NEXT UP ON this.
Australians tend to love the heat. Whether it’s lying on the beach or by a pool, we Aussies love to bask under the warm glow of the sun. Unfortunately, for those of us who frequently like to catch some rays, we also know this favoured pastime can come at the ultimate cost to our health – sun tanning = skin cancer.
Gone are the days of casually basting ourselves in canola or vegetable oil (yes, some of us were literally cooking ourselves back in the free-wheeling 70s and 80s). Here to stay are the 50+ different types of sunscreens and colourful sun-smart zincs to ward off those powerful ultraviolet (UV) rays. But for all the information and statistics now highlighting the undeniable links between sun exposure and skin cancer, one thing remains relatively unchanged: our love of tanning.
Skin cancer is Australia’s most common cancer. Ironically, it’s also one of the most preventable. Dr Sophy Shih, from Deakin Health Economics, has spent many years analysing the evident gaps between public attitudes and behaviours versus disease prevention.
‘When it comes to skin cancer, there’s strong evidence that shows the effectiveness of prevention. Yet approximately two in three Australians will be diagnosed with skin cancer by the age of 70,’ she says.
Dr Shih’s research in collaboration with Cancer Council Victoria, has also uncovered some startling numbers. The findings estimate that the cost to treat the disease in Victoria’s public hospital system is close to $10 per head of the population per year. That’s more than $50 million per year and almost 30-times the current public funding of skin cancer prevention. So what’s not adding up?
‘Skin cancer is one of very few cancers where prevention programs have proven to be cost-effective, with positive returns on investment of public money,’ says Dr Shih.
‘Unfortunately sustained funding for long-term prevention is not secured. Prevention of disease takes decades to take effect. Sustained long-term investment in prevention is critical to realise the positive outcomes.’
'When it comes to skin cancer, there’s strong evidence that shows the effectiveness of prevention. Yet approximately two in three Australians will be diagnosed with skin cancer by the age of 70'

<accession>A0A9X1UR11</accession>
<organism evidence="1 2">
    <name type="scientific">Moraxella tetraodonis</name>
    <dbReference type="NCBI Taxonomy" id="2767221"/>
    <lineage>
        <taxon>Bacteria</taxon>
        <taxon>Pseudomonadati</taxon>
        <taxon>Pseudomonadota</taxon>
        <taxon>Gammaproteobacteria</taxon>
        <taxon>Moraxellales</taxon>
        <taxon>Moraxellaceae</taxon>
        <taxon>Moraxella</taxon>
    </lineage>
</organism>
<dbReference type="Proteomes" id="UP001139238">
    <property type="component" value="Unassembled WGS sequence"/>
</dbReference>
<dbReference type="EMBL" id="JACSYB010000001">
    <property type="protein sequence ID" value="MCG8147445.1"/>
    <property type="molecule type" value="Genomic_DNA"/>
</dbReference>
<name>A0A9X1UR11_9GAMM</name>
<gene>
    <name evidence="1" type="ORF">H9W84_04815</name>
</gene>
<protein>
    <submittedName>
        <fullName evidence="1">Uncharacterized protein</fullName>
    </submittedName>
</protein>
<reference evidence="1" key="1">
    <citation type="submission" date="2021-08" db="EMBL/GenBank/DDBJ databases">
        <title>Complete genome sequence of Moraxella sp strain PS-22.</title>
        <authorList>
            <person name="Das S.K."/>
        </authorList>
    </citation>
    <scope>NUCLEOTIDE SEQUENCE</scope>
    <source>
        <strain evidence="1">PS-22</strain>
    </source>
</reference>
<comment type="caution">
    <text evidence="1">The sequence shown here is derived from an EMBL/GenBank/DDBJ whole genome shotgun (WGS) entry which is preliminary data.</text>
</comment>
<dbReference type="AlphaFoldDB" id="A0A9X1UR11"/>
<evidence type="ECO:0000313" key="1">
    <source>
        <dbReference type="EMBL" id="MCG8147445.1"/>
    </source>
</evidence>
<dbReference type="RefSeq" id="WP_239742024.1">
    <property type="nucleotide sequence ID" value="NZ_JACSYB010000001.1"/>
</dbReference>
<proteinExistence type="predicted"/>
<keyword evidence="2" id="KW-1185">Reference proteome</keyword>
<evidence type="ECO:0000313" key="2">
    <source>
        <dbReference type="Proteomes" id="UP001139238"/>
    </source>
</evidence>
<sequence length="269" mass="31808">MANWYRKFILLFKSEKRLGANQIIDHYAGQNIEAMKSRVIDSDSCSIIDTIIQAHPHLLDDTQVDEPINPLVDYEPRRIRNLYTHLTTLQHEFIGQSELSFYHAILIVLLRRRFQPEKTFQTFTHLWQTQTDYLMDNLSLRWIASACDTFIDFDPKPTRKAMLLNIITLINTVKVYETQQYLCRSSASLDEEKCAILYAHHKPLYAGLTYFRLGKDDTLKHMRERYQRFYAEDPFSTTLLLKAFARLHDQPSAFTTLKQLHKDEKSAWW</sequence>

Dr Sophy Shih,
Put simply, a tan is a sign of skin damage. Any method of tanning involving UV radiation will cause harm to your skin. Yet up until their highly-publicised ban across Australia on 1 January 2015, commercial solariums were popular among the bronzed set. Contrary to the fact that UV radiation levels in a sunbed could be up to six times as strong as the midday summer sun, their use was common and widespread particularly among females aged 18 to 39.
It took almost a decade of ongoing research and campaigning, including the hard-hitting story of young Melbournian and melanoma victim Clare Oliver, to finally shut down the commercial solarium industry.
‘Skin cancer prevention campaigns and programs have definitely influenced the population’s behaviour in sun protection,’ says Dr Shih.
‘Research has shown these campaign and program activities have changed the social attitude and behaviour toward tanning and excessive UV exposure. Many studies have also reported that sunburn incidence, proportion of unprotected skin, and intentional tanning has declined over time.’
Seemingly deterred by 30+ years of scientific evidence and warnings from the Department of Health, many sun-loving Aussies have since adopted a sunless, non-UV alternative to achieving the perfect golden glow – the spray tan.
That coconutty, tropical-inspired smell has almost become synonymous with the social scene Down Under, all year round. But although it requires zero UV radiation or exposure to the sun, it’s those like Dr Shih who are here to remind us that a spray tan is definitely not an alternative to skin cancer prevention. Few tanning products contain adequate sun protection and will not reduce your risk of skin cancer should you find yourself sans SPF under that fierce Australian sun.
‘Skin cancer is a disease that’s still placing a huge burden on our public hospital system. Under-funding for its prevention is a common issue across Australia,’ says Dr Shih.
‘Researchers and advocates have been working extremely hard to push for sustained funding for more prevention programs, which has slipped out of the government’s focus in recent years. However, sun-related behaviours continue to be amenable to change. Further intensive campaigns are now needed to maintain previous successes’, she concludes.
Subscribe for a regular dose of technology, innovation, culture and personal development.